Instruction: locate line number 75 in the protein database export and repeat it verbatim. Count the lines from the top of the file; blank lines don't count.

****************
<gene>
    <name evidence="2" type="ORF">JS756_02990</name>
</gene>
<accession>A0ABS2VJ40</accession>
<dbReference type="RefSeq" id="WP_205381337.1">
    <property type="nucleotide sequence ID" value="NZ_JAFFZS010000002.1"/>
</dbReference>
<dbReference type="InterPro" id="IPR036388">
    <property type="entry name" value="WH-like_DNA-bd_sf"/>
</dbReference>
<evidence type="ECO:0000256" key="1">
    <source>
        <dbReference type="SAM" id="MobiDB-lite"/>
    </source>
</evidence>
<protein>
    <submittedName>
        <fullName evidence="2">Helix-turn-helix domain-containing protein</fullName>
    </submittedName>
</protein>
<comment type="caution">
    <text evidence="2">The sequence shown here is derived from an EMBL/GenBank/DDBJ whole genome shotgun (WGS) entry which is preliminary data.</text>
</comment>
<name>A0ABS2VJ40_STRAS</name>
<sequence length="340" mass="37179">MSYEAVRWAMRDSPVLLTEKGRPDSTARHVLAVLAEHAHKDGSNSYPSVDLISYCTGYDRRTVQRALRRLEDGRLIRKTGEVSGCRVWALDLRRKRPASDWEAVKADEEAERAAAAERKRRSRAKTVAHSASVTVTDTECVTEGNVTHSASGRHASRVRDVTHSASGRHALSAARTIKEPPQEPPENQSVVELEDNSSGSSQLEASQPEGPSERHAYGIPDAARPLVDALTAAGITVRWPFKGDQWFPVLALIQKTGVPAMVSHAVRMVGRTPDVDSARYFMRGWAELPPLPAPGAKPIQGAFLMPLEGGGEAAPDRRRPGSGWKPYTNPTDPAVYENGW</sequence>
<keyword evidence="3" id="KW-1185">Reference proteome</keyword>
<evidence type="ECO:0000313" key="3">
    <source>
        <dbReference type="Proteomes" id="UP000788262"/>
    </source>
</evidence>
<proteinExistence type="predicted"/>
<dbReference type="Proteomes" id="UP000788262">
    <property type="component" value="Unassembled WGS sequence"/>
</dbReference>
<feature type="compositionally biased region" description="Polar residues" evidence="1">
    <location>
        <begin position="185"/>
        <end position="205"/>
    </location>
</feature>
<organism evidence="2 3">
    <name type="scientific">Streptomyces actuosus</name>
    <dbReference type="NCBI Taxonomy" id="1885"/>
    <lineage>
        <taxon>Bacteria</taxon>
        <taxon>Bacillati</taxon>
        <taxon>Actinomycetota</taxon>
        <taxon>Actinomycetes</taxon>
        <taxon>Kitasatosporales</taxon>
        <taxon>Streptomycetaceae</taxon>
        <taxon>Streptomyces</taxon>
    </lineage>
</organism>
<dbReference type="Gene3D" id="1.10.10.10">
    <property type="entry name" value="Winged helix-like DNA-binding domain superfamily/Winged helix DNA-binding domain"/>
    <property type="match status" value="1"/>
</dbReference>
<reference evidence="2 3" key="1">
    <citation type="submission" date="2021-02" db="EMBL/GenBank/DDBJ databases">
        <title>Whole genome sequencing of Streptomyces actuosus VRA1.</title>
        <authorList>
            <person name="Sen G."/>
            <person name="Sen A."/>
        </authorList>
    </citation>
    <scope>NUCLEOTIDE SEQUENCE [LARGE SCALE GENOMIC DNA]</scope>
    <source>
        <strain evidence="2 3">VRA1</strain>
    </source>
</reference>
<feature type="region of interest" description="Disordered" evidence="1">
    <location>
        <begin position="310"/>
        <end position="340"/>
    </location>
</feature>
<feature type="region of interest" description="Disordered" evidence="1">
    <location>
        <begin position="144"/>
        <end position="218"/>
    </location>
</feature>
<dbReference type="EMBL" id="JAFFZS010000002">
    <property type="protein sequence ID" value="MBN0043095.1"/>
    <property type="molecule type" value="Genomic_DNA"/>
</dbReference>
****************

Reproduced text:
        <end position="340"/>